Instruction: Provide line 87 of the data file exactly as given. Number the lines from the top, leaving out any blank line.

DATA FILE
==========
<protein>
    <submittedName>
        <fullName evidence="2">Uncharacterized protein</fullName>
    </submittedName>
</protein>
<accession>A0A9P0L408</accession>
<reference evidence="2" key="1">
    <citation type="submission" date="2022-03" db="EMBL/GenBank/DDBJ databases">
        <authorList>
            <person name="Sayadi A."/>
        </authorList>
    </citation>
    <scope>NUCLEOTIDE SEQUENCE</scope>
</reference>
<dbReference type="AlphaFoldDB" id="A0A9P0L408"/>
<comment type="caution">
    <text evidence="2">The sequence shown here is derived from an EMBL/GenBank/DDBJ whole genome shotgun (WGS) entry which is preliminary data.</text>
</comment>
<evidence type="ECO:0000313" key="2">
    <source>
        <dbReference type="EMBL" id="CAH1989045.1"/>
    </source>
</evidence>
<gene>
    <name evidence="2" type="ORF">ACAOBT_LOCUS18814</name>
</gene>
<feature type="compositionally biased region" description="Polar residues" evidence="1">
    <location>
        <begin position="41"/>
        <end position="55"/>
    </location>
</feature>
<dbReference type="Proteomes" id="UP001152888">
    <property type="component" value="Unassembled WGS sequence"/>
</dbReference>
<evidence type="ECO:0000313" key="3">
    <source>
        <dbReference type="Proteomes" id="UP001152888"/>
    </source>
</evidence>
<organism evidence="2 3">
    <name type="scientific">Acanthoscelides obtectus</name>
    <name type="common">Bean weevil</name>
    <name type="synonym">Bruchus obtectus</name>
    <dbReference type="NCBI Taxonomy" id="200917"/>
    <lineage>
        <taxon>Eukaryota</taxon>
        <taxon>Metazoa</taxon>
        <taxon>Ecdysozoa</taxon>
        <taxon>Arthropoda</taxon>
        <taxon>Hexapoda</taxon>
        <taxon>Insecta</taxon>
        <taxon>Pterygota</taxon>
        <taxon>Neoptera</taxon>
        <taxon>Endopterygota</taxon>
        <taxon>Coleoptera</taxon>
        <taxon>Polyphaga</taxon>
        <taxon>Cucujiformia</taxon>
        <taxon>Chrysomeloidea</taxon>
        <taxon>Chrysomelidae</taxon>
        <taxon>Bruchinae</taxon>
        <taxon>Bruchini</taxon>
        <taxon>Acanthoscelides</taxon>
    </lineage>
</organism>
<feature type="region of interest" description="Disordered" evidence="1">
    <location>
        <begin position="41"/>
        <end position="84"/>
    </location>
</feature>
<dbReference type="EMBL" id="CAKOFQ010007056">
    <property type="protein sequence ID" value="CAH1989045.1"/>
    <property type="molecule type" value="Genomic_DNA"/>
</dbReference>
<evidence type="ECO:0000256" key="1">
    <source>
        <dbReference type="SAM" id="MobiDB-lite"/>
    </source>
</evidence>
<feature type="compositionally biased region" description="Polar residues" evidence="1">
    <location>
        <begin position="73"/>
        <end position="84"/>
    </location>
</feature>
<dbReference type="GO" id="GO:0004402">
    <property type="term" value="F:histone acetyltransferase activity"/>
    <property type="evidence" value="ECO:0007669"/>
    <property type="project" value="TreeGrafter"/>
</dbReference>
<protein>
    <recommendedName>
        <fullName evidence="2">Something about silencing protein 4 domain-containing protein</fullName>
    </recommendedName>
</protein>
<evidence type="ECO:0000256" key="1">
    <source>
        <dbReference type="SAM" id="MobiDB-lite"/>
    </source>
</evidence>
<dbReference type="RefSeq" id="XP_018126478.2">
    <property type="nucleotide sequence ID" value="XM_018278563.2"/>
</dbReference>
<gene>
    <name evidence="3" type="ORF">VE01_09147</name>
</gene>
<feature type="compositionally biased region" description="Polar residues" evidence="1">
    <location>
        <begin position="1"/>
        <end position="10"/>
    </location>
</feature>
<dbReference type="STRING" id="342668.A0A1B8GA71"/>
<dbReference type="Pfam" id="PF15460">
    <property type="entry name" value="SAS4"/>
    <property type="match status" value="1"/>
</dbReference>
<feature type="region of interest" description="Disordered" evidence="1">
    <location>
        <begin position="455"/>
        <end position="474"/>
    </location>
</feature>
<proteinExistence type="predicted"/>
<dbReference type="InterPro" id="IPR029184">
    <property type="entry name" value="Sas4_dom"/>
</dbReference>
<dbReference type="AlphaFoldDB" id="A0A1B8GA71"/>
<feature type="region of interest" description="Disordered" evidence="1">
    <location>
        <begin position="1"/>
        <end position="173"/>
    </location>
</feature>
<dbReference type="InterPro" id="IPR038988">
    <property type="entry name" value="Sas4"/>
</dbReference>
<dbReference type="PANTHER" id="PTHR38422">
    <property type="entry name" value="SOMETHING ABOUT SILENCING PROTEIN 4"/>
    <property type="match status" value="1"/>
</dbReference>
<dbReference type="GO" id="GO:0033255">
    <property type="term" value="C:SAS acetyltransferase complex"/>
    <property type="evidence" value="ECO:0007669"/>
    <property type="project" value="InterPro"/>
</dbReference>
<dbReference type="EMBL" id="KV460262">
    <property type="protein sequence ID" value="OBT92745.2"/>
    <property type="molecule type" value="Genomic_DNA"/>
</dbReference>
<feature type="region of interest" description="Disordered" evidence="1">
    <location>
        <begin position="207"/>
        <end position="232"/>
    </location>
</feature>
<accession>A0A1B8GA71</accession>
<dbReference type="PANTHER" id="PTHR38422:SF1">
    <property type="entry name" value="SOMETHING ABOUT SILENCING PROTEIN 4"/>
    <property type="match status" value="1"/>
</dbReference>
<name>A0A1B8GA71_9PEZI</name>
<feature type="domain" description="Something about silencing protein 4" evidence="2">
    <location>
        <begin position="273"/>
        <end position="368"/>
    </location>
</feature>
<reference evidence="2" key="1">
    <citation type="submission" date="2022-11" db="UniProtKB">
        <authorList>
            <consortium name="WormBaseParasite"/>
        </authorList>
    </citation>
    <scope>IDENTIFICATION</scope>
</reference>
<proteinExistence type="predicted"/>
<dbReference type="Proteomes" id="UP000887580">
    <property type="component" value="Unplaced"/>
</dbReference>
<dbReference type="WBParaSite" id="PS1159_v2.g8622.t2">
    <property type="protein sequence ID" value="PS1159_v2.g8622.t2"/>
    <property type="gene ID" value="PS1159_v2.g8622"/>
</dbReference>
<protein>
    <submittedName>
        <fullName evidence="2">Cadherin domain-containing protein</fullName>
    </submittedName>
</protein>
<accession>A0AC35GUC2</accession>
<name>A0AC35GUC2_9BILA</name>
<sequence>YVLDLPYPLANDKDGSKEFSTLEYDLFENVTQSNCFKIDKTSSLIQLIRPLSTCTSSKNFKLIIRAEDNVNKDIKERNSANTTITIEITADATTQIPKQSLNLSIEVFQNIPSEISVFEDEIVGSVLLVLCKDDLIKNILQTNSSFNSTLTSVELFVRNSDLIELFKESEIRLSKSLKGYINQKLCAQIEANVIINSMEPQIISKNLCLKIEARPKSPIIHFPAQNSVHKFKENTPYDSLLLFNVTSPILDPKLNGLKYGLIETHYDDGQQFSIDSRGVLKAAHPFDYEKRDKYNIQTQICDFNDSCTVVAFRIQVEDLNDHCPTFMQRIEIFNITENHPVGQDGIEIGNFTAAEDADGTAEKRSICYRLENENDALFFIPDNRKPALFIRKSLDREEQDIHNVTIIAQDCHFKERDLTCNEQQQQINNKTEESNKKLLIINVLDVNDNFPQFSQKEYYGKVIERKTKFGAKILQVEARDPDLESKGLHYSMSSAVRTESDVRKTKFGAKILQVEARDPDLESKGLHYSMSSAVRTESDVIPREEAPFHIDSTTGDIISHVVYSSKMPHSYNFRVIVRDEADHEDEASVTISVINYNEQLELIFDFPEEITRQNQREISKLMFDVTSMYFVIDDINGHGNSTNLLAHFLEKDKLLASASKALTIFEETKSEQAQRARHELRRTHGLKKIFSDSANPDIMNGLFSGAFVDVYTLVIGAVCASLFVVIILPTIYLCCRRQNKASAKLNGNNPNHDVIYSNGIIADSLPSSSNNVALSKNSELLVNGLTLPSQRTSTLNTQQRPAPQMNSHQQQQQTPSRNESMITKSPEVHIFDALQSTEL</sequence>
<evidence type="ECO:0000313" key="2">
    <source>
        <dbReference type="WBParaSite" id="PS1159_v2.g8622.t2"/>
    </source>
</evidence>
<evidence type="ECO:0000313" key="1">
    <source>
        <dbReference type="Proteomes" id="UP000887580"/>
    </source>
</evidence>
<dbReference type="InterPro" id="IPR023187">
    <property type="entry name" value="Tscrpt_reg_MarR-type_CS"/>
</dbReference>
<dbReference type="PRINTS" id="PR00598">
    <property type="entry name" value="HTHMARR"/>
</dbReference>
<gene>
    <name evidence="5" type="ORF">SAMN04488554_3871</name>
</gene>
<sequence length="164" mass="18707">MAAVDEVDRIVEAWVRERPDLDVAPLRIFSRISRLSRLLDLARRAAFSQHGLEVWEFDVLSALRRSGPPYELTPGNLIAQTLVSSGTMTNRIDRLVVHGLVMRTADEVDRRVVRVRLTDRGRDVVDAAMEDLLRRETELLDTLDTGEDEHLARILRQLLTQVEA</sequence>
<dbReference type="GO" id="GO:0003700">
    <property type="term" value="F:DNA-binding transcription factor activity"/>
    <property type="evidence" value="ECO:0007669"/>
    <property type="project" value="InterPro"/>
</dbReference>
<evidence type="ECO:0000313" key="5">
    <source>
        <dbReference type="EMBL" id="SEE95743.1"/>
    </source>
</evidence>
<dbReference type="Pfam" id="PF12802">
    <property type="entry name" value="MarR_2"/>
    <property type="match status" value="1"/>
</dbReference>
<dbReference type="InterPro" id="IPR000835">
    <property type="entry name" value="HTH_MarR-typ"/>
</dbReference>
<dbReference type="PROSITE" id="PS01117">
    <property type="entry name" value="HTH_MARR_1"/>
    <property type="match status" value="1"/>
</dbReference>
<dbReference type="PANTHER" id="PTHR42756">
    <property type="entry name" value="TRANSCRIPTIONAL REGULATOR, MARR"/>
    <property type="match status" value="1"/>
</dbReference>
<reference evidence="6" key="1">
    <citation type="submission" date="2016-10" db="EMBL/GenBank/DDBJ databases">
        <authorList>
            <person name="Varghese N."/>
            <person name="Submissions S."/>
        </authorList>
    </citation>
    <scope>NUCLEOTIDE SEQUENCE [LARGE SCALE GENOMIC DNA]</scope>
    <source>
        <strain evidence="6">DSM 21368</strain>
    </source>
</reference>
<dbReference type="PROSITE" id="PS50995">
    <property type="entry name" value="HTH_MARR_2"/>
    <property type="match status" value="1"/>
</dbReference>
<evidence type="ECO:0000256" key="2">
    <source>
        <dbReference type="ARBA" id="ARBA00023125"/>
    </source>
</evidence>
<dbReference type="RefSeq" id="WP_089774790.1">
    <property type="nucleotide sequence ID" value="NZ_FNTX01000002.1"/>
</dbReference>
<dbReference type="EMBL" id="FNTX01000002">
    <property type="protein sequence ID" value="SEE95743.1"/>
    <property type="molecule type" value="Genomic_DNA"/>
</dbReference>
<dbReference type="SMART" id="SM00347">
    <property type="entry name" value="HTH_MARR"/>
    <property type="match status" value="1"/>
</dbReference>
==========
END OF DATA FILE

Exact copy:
<dbReference type="GO" id="GO:0004402">